Karzan, a Kurdish refugee from Iran, wants desperately to be able to look after his family. He has felt keenly the humiliations of being a refugee, of existing in a no man’s land, of being stripped of his identity, of not being able to speak the language of the country where he longs to bring his wife and young family to live.
He’s faced insults and violence, closed borders and closed doors. But he’s endured, learnt a new language and found a home for his family.
Karzan now lives in the UK and is waiting for his wife and seven-year-old son to arrive from Tehran after four years of being separated. Together, he and I chose this concept using barbed wire to best represent the trials and tribulations he has endured in recent years as a refugee living in the UK.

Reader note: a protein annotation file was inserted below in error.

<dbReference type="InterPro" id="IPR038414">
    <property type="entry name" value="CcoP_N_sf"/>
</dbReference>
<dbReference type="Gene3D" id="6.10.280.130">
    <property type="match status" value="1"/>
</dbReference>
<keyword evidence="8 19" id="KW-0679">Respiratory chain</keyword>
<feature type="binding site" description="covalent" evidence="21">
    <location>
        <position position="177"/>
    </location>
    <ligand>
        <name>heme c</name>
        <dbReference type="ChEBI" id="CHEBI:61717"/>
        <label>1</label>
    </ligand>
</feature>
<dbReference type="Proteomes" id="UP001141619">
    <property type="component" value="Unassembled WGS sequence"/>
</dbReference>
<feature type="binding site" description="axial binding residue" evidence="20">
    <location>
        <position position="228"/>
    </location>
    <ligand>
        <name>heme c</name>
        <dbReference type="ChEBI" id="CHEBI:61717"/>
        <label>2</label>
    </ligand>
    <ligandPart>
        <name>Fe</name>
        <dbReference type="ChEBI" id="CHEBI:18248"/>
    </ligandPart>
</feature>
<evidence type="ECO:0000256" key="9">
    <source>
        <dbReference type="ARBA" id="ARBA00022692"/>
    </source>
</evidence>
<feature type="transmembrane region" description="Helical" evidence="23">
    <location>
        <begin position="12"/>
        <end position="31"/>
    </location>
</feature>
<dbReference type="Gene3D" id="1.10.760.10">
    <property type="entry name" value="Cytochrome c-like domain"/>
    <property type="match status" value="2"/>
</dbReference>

The crown of thorns was an ironic mockery, part of a ritual of humiliation and violence that was worse than any animal would receive. Yet it was Jesus’ actions and his choices while enduring such torture that would ultimately define him.
Refugees are humiliated and diminished in many ways, from the language we use, to the building of fences, the use of barbed wire and tagging. In spite of this, many, like Karzan, are determined to overcome the obstacles they face and shape their own destiny. In another context, theirs might be told as inspirational stories of triumph over adversity.